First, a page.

To Run Background Automation, you need to understand the process and its component. Check out this post to find out more.
Automation of Background Processes
An Attended Robot works on the same machine as a person does. It triggers by user events and should only execute with human supervision. Learn more about the Robot’s license-based automation possibilities.
Background A Robot performs Process Execution on a computer for a specific user. Processes run concurrently in the same Windows session.
Even if several operating processes require a different version of the same requirement, each running process utilizes its own version of dependencies. For example, if process A requires dependency v18.4.6 and process B requires dependency v19.4.4, then each process downloads and utilizes its own dependent version.
This sort of license allows an Attended Robot to run one foreground process (with UI interaction) and several background processes at the same time (without UI interaction).
When your automation project requires interaction with UI components, a foreground process does employ. These procedures make extensive use of UIAutomation activities. Please keep in mind that you may only run one foreground process at a time.
Background processes do not need to interact with UI components on the screen and instead rely on background processes to pass the information along. In these project categories, UIAutomation activities should not utilize. Multiple such processes can operate on a computer at the same time, even if a foreground process is already running.
The behavior of Attended and Unattended Robots
During startup, a Windows Session does establish for System Processes that are not associated with a specific user to execute; this is known as Session 0. This session enables Windows to perform system processes required by the computer.
For a more thorough explanation, see Microsoft’s Session 0 Isolation paper. Also, it explains how sessions do establish and information is handled between them.
When running under Attended vs. Unattended automation, background processes behave differently. Background processes initiated by an Attended Robot execute in the user’s session, whereas those initiated by Unattended Robots execute in the Windows Session.
Robots that were present
Background Process Automation with Attended Robots runs automation in the same Windows Session as the user. These do launch from Studio or UiPath Assistant and run in the same Windows Session as the user. Because the automation occurs inside the same session, the Robot may get information and access files that are unique to the user.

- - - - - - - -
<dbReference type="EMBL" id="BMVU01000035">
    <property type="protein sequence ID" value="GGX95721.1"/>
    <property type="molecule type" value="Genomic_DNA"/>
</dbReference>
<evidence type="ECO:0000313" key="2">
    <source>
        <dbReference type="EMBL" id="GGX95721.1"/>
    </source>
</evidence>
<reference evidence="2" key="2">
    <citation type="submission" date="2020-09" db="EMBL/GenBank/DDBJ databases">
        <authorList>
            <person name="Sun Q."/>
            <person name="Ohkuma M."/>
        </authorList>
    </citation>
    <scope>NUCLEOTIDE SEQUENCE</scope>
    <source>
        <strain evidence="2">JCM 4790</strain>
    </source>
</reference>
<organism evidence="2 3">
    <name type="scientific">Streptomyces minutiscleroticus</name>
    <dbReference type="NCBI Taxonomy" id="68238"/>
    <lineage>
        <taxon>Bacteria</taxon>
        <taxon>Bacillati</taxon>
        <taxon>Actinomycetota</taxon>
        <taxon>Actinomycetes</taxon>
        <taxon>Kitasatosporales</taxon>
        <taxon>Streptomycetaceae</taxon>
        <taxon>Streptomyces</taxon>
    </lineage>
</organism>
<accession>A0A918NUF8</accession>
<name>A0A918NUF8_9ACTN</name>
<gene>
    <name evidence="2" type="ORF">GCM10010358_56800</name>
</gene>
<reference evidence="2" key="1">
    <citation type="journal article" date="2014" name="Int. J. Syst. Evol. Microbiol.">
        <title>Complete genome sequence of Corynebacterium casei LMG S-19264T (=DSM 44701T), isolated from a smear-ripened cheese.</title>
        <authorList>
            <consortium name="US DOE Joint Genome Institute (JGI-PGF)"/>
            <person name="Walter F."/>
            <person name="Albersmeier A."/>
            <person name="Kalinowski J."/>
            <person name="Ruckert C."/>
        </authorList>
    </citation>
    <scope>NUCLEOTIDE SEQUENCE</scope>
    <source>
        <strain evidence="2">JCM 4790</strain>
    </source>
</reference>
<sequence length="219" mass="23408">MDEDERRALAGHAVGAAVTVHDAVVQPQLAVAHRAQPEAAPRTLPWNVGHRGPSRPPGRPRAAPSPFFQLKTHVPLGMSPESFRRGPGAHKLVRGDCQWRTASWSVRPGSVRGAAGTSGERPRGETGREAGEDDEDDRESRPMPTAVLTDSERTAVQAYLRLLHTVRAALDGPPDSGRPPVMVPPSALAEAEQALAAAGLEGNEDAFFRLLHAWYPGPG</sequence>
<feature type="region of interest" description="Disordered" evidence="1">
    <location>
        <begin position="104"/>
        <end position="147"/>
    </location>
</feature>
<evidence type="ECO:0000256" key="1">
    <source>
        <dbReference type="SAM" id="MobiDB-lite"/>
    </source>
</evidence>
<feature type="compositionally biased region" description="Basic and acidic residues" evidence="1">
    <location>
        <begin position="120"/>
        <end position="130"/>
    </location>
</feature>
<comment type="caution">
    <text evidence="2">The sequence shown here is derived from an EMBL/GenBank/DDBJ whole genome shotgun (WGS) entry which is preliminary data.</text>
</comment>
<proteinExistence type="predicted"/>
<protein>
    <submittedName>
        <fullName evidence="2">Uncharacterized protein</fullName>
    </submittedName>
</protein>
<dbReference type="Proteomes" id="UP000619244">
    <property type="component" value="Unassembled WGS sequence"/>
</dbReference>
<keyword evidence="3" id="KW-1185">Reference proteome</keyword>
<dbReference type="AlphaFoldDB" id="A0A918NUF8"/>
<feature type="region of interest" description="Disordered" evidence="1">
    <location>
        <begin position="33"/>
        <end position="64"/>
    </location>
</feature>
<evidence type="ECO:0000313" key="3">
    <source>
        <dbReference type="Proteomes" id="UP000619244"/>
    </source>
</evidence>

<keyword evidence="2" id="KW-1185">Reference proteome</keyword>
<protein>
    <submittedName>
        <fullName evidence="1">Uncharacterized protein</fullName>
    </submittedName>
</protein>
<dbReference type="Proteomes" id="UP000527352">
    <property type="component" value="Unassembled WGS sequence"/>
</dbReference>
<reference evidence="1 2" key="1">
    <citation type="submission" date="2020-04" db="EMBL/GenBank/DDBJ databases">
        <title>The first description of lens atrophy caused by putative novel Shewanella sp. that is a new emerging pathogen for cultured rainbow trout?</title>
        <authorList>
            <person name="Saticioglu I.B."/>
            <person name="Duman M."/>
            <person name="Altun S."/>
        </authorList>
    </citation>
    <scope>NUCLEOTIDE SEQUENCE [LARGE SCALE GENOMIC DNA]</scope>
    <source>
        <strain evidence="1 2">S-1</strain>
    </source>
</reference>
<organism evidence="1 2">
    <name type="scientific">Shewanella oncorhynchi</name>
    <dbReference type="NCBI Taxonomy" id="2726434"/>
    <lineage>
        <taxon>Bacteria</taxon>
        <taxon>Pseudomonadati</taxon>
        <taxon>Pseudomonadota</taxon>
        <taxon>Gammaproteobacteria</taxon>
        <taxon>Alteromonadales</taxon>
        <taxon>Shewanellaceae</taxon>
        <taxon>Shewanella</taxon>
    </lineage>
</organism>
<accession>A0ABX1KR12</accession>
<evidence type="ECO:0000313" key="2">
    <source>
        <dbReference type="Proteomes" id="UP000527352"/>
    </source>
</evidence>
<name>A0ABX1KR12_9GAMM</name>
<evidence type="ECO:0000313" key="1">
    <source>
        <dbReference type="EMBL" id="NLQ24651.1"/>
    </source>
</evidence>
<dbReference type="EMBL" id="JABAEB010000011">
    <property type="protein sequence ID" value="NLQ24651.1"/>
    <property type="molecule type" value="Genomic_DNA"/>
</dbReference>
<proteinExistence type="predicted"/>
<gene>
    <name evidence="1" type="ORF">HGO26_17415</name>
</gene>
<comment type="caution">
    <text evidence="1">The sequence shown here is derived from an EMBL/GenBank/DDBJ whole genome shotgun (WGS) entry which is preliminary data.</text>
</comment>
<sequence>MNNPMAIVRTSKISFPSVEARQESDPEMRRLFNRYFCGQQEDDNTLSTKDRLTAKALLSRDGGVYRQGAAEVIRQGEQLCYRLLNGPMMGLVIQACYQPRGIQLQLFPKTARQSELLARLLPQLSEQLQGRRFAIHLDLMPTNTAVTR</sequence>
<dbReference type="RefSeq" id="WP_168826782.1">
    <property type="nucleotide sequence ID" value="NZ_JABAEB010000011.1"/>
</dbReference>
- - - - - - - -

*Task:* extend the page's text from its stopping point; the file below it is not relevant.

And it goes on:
Robots Left Alone
Background Process Automation with Unattended Robots does initiate using the Robot Service and executed in the Windows Session. It is critical to understand that Session 0 lacks a User Interface and cannot communicate with a user session. When running this kind of process on Unattended Robots, bear in mind that they run in the user’s name and inherit the user’s rights.
Ascertain that the user who runs the process has access to the necessary resources and that the process does not necessitate the usage of a User Interface. More information on how the UiPath Robots manage windows sessions may be found on the Windows Session page.
How To Run Background Automation?: Background Processes Are Running
With the v2020.4 Release, you may use Use Foreground Activity to move a Background Process to the Foreground. More information on how this activity works and how to include it in your routine can be found here.
In Orchestrator, the Robot is tagged as Busy as long as at least one process is ongoing.
It is not feasible to start another foreground process when another is currently executing. Background processes, on the other hand, can begin independently of the status or nature of other processes.
In your background processes, you may utilize the Run Parallel Process action to launch other processes based on the triggers you require. This activity’s processes execute separately.
A background process that monitors certain activities, for example, can launch a new process (Foreground or background) and continue to monitor the specified activity without being stopped. Even if foreground and one or more background processes are already running, a background process loaded by this action begins immediately. Also, if the action initiates a foreground process, one of the following events occurs:
- If there is no other foreground process running, the process begins immediately.
- If a foreground process is already executing, an exception is fired.